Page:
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U.S. raises tariffs significantly on EVs, other goods from China | CBC News



The U.S. plans to slap new tariffs on Chinese electric vehicles, advanced batteries, solar cells, steel, aluminum and medical equipment — an election-year move that’s likely to increase friction between the world’s two largest economies.

The tariffs are unlikely to have much of an inflationary impact because of how they’re structured. Administration officials said they think the tariffs won’t escalate tensions with China, yet they expect that China will explore ways to respond to the new taxes on their products. But the tariffs could contribute to a wider trade dispute, potentially leading to higher prices for consumers.

The tariffs are to be phased in over the next three years, with those that take effect in 2024 covering EVs, solar cells, syringes, needles, steel and aluminum and more. There are currently very few EVs from China in the U.S., but American officials worry that low-priced models made possible by Chinese government subsidies could soon start flooding the U.S. market.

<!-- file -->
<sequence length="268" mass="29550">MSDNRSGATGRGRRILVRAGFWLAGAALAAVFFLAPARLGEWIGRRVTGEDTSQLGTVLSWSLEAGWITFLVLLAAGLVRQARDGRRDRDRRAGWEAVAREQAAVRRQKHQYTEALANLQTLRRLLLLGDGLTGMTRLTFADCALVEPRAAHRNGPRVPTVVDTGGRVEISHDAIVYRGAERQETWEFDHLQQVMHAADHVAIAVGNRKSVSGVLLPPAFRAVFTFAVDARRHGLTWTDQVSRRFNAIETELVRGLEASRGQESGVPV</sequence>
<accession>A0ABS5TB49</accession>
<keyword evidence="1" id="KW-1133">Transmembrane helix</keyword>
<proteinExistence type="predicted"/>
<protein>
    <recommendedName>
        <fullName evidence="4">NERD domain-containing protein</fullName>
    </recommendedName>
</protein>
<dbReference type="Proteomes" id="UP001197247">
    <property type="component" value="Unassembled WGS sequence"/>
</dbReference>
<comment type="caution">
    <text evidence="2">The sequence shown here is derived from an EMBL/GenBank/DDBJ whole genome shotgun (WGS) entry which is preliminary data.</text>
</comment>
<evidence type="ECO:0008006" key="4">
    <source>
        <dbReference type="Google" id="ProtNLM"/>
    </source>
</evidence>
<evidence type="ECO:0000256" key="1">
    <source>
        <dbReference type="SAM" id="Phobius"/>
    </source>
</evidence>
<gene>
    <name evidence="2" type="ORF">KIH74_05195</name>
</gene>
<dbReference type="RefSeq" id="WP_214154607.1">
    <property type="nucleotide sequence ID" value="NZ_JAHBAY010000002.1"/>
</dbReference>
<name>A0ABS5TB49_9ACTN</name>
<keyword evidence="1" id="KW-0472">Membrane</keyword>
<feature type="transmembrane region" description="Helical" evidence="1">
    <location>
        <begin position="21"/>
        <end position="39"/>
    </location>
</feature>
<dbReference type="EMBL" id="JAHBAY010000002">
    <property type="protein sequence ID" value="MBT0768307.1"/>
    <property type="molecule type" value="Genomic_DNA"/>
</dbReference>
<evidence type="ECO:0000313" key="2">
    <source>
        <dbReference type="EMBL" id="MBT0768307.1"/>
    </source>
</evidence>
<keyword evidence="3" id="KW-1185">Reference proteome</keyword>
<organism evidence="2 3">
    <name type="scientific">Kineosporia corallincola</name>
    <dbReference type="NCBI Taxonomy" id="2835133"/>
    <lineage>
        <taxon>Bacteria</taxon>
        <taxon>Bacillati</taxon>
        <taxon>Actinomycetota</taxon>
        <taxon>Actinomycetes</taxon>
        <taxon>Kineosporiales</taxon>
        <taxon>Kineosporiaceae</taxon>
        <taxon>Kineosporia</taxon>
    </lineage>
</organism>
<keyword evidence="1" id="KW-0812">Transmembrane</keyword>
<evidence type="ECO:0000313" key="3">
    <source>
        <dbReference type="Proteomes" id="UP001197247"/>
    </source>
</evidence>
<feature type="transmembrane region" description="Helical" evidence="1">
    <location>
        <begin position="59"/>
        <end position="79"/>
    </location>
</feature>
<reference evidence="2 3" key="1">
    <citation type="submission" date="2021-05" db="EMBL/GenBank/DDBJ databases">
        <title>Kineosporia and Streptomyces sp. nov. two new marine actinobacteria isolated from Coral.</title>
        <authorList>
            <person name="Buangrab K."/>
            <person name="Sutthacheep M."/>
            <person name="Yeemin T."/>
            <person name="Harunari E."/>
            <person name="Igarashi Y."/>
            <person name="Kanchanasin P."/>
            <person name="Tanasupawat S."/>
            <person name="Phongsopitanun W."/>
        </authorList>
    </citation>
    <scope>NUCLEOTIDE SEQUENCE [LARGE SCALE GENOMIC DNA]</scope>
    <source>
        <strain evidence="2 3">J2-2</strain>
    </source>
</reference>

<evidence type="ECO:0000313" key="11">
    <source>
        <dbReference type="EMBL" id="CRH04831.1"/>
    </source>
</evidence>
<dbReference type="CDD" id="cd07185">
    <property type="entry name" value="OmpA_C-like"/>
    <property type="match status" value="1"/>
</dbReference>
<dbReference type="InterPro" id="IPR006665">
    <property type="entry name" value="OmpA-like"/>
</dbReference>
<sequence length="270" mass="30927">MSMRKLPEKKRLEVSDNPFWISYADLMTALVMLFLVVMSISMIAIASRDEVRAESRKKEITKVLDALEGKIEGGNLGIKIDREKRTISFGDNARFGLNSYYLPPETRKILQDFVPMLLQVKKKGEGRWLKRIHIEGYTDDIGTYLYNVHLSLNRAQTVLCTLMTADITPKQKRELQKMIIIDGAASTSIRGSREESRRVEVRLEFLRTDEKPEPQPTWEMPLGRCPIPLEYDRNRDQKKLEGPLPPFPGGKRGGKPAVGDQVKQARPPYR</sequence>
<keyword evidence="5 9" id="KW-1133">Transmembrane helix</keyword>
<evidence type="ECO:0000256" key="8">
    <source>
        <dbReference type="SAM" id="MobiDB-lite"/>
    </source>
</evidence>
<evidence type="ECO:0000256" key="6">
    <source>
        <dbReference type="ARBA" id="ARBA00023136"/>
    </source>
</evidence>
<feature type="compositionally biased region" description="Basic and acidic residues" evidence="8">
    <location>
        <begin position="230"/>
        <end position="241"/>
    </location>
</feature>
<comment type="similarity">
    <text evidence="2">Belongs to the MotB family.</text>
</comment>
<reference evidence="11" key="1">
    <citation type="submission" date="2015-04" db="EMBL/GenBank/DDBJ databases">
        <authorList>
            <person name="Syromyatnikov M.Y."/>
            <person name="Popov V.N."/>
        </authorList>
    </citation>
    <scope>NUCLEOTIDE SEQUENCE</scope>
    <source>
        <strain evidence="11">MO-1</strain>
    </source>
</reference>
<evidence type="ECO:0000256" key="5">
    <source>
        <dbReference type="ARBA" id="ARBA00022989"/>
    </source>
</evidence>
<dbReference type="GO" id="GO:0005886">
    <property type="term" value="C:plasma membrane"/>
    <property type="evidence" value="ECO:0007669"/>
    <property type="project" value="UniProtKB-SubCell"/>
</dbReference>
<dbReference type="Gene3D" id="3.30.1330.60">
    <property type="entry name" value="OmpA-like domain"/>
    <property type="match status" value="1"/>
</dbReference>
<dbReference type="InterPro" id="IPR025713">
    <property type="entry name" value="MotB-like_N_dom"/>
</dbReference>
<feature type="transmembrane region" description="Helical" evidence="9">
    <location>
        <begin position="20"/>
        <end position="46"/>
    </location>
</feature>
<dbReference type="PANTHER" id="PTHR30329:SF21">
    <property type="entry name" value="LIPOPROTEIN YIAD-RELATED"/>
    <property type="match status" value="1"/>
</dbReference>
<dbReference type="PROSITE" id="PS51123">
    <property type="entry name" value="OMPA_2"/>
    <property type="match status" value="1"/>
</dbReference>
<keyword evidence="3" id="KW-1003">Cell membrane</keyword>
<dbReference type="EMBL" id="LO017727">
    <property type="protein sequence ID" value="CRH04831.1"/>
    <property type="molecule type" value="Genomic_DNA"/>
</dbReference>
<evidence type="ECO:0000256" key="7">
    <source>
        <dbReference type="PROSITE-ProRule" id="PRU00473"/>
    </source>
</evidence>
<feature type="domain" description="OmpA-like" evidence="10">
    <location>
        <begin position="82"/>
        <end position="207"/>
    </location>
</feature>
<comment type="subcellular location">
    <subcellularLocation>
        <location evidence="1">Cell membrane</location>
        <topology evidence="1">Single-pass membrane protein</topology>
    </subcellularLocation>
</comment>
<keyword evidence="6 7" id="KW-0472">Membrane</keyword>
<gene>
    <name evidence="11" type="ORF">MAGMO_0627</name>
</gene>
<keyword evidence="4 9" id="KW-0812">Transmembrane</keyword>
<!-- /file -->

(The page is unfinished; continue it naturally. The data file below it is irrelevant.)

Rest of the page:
Under the findings of a four-year review on trade with China, the tax rate on imported Chinese EVs is to rise to 102.5 per cent this year, up from total levels of 27.5 per cent. The review was undertaken under Section 301 of the Trade Act of 1974, which allows the government to retaliate against trade practices deemed in violation of global standards.

The Biden administration views China, with subsidies of its own manufacturing, as trying to globally control the EV and clean energy sectors, whereas it says its own industrial support is geared toward ensuring domestic supplies to help meet U.S. demand.

“We do not seek to have global domination of manufacturing in these sectors, but we believe because these are strategic industries and for the sake of resilience of our supply chains, that we want to make sure that we have healthy and active firms,” Treasury Secretary Janet Yellen told reporters Monday.

The new tariffs, at least initially, are largely symbolic since they will apply to only about $18 billion US in imports. A new analysis by Oxford Economics estimates that the tariffs — which would be implemented over time — will have a barely noticeable impact on inflation by pushing up inflation by just 0.01 per cent.